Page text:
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10 Lessons Learned from a College Football Signal Stealer: Key Observations and Tips to Avoid Being Caught

The video evidence of Michigan’s signal stealing efforts circulated widely on Tuesday, garnering over 17 million views in just 36 hours. The footage, initially shared by Ohio TV reporter Adam King, depicts Michigan analyst Connor Stalions standing next to defensive coordinator Jesse Minter before a play and observing Ohio State’s sideline to catch a signal. Once he spotted it, Stalions responded with his own signal to aid the Wolverines’ defense during last year’s game. The video from the OSU vs Michigan game from last year shows Connor Stalions, who is at the center of the alleged sign stealing operation, standing next to the UM defensive coordinator. You can view their interaction before the play here: . For a better quality video and more information, follow this link: [link to article]. The clip has led many to conclude that Michigan engaged in cheating during the game.

On Tuesday, a signal stealer from college football also watched the video. However, he didn’t understand why people were making a fuss about it. The ongoing Michigan scandal has captivated coaches and staff in the industry who have been stealing signals for years. While the practice is legal and well-documented, Stalions’ alleged violation of NCAA rules by purchasing tickets and sending people to film opponents has drawn significant attention. A coach from a Power 5 program, who does not have Michigan on their schedule this season, shared insights into the art of signal stealing, requesting anonymity to protect his strategies from opponents.

The coach has noticed widespread misconceptions about signal stealing and what is permissible. If the accusations against Stalions are true, his actions tarnish the reputation of all signal stealers and make their job more challenging. However, the coach is surprised that people have never noticed this practice before, as it is a common occurrence on Saturdays.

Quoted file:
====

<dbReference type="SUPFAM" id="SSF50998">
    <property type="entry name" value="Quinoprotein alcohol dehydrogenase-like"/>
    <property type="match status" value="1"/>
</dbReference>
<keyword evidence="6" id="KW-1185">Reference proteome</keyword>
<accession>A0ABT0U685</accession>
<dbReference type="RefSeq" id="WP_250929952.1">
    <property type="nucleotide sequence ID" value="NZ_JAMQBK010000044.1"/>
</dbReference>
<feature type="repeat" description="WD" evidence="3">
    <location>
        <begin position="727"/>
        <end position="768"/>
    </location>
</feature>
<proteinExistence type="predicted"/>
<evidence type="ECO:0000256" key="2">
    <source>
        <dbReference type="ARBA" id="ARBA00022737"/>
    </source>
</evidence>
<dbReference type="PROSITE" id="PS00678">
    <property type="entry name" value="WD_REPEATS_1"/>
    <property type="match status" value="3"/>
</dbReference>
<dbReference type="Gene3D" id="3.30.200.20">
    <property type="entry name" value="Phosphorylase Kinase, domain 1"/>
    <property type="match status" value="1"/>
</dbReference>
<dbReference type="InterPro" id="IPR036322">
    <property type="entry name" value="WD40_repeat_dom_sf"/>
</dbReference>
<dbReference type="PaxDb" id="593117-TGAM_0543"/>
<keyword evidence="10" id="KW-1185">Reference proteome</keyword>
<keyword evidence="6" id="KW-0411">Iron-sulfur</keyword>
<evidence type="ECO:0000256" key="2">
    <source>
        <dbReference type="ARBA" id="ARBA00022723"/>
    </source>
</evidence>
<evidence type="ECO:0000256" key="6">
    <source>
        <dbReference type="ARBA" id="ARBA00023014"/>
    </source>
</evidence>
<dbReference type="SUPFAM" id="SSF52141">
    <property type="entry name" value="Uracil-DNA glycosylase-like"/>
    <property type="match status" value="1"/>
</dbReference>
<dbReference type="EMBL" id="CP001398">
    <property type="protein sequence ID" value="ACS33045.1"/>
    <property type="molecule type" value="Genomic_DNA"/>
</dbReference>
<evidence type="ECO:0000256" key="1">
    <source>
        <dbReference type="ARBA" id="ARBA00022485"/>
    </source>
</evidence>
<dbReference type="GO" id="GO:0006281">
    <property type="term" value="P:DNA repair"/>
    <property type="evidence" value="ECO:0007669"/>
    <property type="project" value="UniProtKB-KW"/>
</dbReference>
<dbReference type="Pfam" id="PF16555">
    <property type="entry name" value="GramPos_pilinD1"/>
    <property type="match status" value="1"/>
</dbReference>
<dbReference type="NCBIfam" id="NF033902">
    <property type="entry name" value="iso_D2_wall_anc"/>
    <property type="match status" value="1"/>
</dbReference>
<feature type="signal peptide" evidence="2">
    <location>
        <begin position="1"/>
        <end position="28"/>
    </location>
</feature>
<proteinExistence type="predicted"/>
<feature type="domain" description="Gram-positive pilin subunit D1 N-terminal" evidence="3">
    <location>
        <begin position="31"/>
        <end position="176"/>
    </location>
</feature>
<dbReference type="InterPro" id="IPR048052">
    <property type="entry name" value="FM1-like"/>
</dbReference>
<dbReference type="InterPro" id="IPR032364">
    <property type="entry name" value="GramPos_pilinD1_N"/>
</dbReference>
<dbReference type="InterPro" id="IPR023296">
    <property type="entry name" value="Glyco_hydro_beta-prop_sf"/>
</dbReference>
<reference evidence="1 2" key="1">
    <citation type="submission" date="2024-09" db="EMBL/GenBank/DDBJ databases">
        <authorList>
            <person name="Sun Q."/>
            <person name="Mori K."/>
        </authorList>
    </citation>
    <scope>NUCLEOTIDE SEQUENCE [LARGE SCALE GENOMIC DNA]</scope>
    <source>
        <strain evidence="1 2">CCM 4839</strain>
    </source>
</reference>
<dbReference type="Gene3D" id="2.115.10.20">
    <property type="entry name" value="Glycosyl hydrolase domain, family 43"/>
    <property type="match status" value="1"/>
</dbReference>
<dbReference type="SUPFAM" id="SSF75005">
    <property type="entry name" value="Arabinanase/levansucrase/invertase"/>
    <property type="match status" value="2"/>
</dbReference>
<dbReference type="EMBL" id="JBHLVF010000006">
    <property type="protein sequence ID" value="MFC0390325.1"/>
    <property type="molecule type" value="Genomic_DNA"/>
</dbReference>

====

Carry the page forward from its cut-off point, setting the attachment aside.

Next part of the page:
Here are ten lessons learned from an effective signal stealer:

1. Signal stealing is not illegal. The Ohio State video might look incriminating to the uninitiated, but Michigan’s coaches did not break any rules. The coach believes he knows what happened on the play based on the video.

2. Your favorite team is likely engaging in signal stealing as well. The lack of awareness about this practice surprises the coach, given the extreme reactions he has witnessed. He encourages fans to pay attention to their own teams, as signal stealing is a common occurrence.

3. Signal stealing only requires tape. The coach has worked for a head coach who suspected other schools of filming his team’s signals during open practices or spring games. While he doesn’t believe Michigan’s alleged scheme is widespread, he acknowledges that careful studying of opponents’ tapes can uncover patterns. Stalions’ ability to gather intelligence is the focus of the NCAA’s investigation.

4. Results are not guaranteed. Despite successfully decoding an opponent’s signals, it is possible for them to change their signals on game day, rendering the effort useless. This can be frustrating for experienced signal stealers.

5. Avoid getting caught. A blowout loss in a conference game taught the coach the importance of not getting caught in the act of signal stealing.


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